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NAPLES, Italy — Sailors in southern Italy must pay out of their pockets for Italian license plates by next year, while the Army and Air Force in the northern part of the country are picking up the tab for their troops.

Commander, Navy Region Europe announced recently that owners of Allied Forces Italy-registered vehicles must replace AFI plates with Italian cover plates by June 2004. The Army and Air Force issued similar guidance to reduce the visibility of troops and family members.

Each service determined who would cover the cost of the required plates.

In southern Italy (including Naples, Gaeta, La Maddalena and Sicily), sailors and Department of Defense civilians must pay 40 euros for car plates, 20 euros for motorcycle plates.

“The Department of the Navy’s position is [that] … appropriated funds cannot be used to pay for personal expense,” said Capt. Dave Frederick, Naples commanding officer.

The Army and Air Force decided otherwise.

“I’d be happy if the Navy bought these plates, but that’s not going to happen,” Frederick said.

Servicemembers whose vehicle registration expires within six months of their planned rotation date can keep their AFI plates.

The Army and Air Force are paying for the plates at bases in northern Italy. The Army is sending a few troops south to Naples at the end of May to issue and install the plates for about 125 vehicles at no cost to soldiers, said an official with the Vicenza vehicle registration office. It wasn’t known whether the Air Force is covering the cost for airmen in southern Italy.

The Naples Central Motor Vehicle Registration Office is fielding about 100 calls a day from people wanting to know how to get the plates and why they have to pay since the switch is required, said the office’s director, Lt. Robert Overturf.

Frederick said some Americans are concerned that, by blending in, they may lose some of the support they rely on when they are on the road.

“If someone [with an AFI plate] is broken down, phone calls come in quickly,” he said.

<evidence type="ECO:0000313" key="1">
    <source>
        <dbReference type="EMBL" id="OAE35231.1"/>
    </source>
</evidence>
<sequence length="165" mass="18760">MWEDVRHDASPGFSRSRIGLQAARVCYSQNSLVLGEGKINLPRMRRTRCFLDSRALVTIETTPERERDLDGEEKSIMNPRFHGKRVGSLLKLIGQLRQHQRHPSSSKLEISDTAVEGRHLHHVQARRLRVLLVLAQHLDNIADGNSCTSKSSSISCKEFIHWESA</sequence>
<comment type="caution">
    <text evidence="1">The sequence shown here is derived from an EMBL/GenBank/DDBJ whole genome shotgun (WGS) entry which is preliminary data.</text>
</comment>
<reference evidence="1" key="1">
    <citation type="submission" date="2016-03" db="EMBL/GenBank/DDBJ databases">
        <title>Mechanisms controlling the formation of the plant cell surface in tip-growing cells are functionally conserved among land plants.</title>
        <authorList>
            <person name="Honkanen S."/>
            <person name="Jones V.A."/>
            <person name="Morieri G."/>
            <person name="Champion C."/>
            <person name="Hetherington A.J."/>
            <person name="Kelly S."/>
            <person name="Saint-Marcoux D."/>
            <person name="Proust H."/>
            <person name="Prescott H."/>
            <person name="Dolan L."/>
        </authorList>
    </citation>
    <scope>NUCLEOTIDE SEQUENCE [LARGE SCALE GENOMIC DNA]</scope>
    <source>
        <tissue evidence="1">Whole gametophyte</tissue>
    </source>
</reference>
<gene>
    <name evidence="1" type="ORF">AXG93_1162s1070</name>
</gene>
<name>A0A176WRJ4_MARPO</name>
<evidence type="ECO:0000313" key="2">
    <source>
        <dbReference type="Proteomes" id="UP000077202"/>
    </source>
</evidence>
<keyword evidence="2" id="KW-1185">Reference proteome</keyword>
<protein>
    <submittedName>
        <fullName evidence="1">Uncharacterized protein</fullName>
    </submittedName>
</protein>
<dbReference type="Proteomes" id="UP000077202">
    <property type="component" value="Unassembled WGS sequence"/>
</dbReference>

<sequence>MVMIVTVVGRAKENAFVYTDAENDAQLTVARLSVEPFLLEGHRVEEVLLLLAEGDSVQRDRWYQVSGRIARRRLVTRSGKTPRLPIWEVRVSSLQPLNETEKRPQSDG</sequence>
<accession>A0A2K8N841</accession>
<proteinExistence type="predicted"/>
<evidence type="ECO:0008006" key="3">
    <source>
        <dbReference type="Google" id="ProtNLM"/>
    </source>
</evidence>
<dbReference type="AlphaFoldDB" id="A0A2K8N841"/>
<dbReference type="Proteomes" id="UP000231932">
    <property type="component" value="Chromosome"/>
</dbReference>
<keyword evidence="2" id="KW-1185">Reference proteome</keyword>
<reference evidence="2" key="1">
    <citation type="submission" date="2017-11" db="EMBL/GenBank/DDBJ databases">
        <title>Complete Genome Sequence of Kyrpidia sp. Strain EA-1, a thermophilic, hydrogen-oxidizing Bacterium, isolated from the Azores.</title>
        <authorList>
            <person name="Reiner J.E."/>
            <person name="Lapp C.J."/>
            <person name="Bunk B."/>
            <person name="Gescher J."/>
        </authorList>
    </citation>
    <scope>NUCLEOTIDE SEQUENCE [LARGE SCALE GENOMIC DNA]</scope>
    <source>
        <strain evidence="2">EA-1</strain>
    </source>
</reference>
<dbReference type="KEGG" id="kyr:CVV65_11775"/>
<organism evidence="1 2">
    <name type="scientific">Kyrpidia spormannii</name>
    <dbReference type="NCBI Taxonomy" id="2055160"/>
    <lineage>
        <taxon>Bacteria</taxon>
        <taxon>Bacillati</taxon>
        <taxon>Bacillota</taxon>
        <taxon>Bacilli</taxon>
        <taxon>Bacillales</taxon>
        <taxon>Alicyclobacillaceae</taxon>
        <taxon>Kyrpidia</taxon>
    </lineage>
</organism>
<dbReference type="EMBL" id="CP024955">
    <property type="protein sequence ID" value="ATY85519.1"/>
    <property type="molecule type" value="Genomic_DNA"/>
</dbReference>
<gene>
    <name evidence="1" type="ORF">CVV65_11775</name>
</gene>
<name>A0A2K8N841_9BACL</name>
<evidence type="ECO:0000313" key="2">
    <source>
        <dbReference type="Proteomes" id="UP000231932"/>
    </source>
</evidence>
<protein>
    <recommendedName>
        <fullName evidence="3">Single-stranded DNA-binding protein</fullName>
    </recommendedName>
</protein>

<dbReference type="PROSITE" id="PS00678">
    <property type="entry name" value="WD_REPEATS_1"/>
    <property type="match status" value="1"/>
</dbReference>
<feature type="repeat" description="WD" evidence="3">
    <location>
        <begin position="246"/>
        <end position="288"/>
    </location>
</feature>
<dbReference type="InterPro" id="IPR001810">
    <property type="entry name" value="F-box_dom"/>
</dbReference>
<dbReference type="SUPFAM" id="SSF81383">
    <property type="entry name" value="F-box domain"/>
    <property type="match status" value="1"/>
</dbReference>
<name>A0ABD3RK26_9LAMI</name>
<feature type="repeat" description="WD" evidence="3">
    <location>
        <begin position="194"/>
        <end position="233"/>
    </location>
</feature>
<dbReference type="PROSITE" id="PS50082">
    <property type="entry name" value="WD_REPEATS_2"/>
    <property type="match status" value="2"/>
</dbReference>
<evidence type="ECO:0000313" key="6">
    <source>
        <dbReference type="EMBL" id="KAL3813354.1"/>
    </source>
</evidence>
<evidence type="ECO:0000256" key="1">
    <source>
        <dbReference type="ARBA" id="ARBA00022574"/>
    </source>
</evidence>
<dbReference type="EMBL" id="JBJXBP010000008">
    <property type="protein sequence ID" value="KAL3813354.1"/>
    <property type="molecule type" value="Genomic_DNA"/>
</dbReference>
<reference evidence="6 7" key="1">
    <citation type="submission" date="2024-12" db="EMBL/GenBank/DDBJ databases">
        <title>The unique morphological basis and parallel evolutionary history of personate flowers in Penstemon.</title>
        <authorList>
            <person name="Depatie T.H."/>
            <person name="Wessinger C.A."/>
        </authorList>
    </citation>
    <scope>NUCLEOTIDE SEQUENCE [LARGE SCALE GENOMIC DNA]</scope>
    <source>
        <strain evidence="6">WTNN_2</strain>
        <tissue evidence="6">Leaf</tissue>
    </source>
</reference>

Others, however, said they feel safer with Italian plates.

“I hated the AFI tags; you’re such a target,” said Nan Thyssen, a military family member.

There will still be some AFI plates on the road; NATO members aren’t required to make the change, and official government vehicles will still bear AFI official tags.

The Italian plates used to be optional; they cost 80 euros and took a couple of months to receive.

The U.S. military has been negotiating with Italian ministries for a few years to change the process. The talks resulted in cheaper plates and a more streamlined process; car owners have to wait only about 30 minutes instead of two months to get the plates, Overturf said.

Car owners are still charged $5 to initially register their vehicles in the AFI system, but the fee will be eliminated soon.

“We are struggling every day to improve processes and make things better,” Overturf said.

Registrants also must pay a 5 euro customs fee, which goes into a superfund to cover charges when an AFI vehicle is stolen.

“According to Italian customs laws, if a vehicle that is registered within the AFI system is stolen … importation fees may then be charged against the vehicle,” said Senior Chief Petty Officer James Slater, Naples base spokesman. “The reason is that most vehicles within the AFI system have been imported tax-free. Should that vehicle be stolen, then customs has the right to charge importation fees for that vehicle.”

The fee may be as high as 40 percent of the vehicle’s value.

Last year, registrants paid the Naples Central Motor Vehicle Registration Office 48,540 euros in customs fees. The U.S. government paid the Italian government about 101,552 euros in customs fees for about 120 stolen AFI vehicles belonging to people in the Naples CMVRO area, which includes Naples, Gaeta, La Maddalena and Sicily.

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